The Coalition for Sensible Safeguards is an alliance of more than 160 consumer, labor, scientific, research, faith, community, environmental, small business, good government, public health and public interest groups — representing millions of Americans. We are joined in the belief that our country’s system of regulatory safeguards should secure our quality of life, pave the way for a sound economy and benefit us all.
Latest Regulatory News
Progressives are raising objections to the Biden team’s pick for overseeing the transition at a key regulatory agency in the White House, arguing the official has been too sympathetic toward President Trump’s deregulatory efforts. Bridget C.E. Dooling, a research professor at George Washington University, has been tapped to help with the agency review team at the Office of Information and Regulatory Affairs (OIRA), which reviews all executive branch regulations before they can be enacted. Critics say they’re concerned with Dooling’s prominent role given that the center where she works, George Washington’s Regulatory Studies Center, has received funding from both the Charles Koch Foundation and ExxonMobil and has long been viewed as conservative-leaning. The center is run by Susan Dudley, who led the OIRA during part of the George W. Bush administration, and its scholars have offered sympathetic analysis for some of Trump’s regulatory rollbacks.
President Trump’s Environmental Protection Agency was rushing to complete one of its last regulatory priorities, aiming to obstruct the creation of air- and water-pollution controls far into the future, when a senior career scientist moved to hobble it. Thomas Sinks directed the E.P.A.’s science advisory office and later managed the agency’s rules and data around research that involved people. Before his retirement in September, he decided to issue a blistering official opinion that the pending rule — which would require the agency to ignore or downgrade any medical research that does not expose its raw data — will compromise American public health. With two months left of the Trump administration, career E.P.A. employees find themselves where they began, in a bureaucratic battle with the agency’s political leaders. But now, with the Biden administration on the horizon, they are emboldened to stymie Mr. Trump’s goals and to do so more openly.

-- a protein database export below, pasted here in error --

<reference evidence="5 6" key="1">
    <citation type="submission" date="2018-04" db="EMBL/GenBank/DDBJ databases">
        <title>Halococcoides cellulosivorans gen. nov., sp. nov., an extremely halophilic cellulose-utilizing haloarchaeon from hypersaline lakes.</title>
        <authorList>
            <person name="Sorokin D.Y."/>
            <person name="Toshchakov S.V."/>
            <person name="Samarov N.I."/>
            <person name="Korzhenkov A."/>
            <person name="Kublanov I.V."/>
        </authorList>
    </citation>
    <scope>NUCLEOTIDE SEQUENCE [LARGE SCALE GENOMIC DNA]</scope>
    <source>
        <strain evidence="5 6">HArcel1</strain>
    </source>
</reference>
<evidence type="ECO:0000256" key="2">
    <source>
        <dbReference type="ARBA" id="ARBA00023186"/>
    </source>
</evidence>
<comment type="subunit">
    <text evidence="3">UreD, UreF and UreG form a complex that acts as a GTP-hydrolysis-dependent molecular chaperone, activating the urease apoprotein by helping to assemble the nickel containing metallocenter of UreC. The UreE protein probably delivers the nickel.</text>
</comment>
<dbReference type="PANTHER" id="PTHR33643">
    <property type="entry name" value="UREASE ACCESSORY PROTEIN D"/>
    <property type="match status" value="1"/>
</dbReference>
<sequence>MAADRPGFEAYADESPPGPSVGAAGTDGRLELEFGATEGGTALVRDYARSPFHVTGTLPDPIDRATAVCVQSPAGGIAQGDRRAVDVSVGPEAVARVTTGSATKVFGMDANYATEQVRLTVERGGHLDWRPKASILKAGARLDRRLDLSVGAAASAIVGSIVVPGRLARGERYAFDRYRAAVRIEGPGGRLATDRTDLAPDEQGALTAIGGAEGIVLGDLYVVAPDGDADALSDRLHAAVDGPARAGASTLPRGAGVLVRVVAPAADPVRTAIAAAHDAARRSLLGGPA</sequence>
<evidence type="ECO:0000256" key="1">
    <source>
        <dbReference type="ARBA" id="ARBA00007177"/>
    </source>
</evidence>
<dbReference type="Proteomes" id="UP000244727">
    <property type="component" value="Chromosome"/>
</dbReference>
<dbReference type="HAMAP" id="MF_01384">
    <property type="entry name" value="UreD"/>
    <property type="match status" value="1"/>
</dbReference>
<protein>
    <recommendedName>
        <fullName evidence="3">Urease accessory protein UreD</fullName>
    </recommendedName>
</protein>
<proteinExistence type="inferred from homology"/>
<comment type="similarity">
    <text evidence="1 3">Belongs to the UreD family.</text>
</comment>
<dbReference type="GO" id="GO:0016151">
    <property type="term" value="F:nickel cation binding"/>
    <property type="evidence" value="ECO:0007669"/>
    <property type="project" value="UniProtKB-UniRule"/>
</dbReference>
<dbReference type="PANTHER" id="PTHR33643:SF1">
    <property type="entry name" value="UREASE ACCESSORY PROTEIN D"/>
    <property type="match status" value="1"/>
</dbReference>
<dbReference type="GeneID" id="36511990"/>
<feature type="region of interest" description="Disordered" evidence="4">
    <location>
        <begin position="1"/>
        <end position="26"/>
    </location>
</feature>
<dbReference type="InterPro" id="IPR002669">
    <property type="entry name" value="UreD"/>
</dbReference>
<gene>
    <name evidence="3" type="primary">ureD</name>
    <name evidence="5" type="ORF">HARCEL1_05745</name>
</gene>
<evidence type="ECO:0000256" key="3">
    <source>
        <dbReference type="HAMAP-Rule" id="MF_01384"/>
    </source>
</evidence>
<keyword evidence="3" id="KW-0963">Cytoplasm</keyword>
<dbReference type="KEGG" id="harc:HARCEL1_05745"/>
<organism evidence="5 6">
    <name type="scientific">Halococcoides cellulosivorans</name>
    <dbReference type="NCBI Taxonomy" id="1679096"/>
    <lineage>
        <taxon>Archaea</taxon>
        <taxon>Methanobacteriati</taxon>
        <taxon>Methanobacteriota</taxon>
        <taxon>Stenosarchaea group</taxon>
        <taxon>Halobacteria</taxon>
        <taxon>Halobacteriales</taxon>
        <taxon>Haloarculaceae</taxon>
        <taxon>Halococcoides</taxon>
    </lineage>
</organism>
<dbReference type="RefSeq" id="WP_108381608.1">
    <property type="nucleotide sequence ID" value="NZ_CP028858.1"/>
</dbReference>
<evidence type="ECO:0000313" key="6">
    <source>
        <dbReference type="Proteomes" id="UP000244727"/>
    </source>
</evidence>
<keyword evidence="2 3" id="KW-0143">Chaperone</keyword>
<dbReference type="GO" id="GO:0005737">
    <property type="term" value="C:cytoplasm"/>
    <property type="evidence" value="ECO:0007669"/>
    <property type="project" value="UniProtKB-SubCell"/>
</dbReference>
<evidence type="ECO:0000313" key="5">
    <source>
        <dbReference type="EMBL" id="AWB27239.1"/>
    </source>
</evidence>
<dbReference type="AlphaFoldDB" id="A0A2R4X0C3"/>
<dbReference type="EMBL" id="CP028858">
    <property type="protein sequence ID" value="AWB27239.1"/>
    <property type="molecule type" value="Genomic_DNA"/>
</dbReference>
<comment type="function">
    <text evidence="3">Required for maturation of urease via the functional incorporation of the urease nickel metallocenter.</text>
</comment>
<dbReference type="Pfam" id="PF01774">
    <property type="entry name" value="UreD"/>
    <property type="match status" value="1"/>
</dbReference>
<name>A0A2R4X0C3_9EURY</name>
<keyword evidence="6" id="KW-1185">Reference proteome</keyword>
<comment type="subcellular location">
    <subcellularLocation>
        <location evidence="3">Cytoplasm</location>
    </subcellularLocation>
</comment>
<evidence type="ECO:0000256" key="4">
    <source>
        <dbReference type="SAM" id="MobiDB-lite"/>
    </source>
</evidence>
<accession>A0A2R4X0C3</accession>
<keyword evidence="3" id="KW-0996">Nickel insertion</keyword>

ProPublica is a nonprofit newsroom that investigates abuses of power. Sign up to receive our biggest stories as soon as they’re published. Six days after President Donald Trump lost his bid for reelection, the U.S. Department of Agriculture notified food safety groups that it was proposing a regulatory change to speed up chicken factory processing lines, a change that would allow companies to sell more birds. An earlier USDA effort had broken down on concerns that it could lead to more worker injuries and make it harder to stop germs like salmonella. Ordinarily, a change like this would take about two years to go through the cumbersome legal process of making new federal regulations. But the timing has alarmed food and worker safety advocates, who suspect the Trump administration wants to rush through this rule in its waning days. Even as Trump and his allies officially refuse to concede the Nov. 3 election, the White House and federal agencies are hurrying to finish dozens of regulatory changes before Joe Biden is inaugurated on Jan. 20.
Workplace exposures continue to be a major driver of the coronavirus pandemic, something that the Occupational Safety and Health Administration (OSHA) should be on top of. But a reinterpretation of a reporting rule is making that all but impossible.
Earlier this month, progressive nonprofits eagerly scanned the list of the incoming Biden administration’s agency review teams. What caught their eye and triggered their alarm was the landing team for the Office of Management and Budget. Not only was the team heavy on movers and shakers in Big Tech, including executives at Lyft, Airbnb and Amazon Web Services, and light on public interest advocates, it also included one person reformers never expected to see: Bridget Dooling. Dooling is currently a research professor at the Regulatory Studies Center, a conservative think tank based at George Washington University that takes a pretty dim view of agency regulations.
The most important OSHA appointment the Biden administration could make in its first days is filling the agency’s No. 2 post, a job that doesn’t require Senate review, advocates and former agency officials say. The Biden administration has committed itself to quickly enacting an emergency temporary standard to protect workers from coronavirus infections. But it could take months to fill the top spot at the Occupational Safety and Health Administration, the assistant secretary of labor for occupational safety and health, because it requires Senate confirmation. Confirming OSHA assistant secretaries has been a slow process, regardless of which party controls the White House and Senate.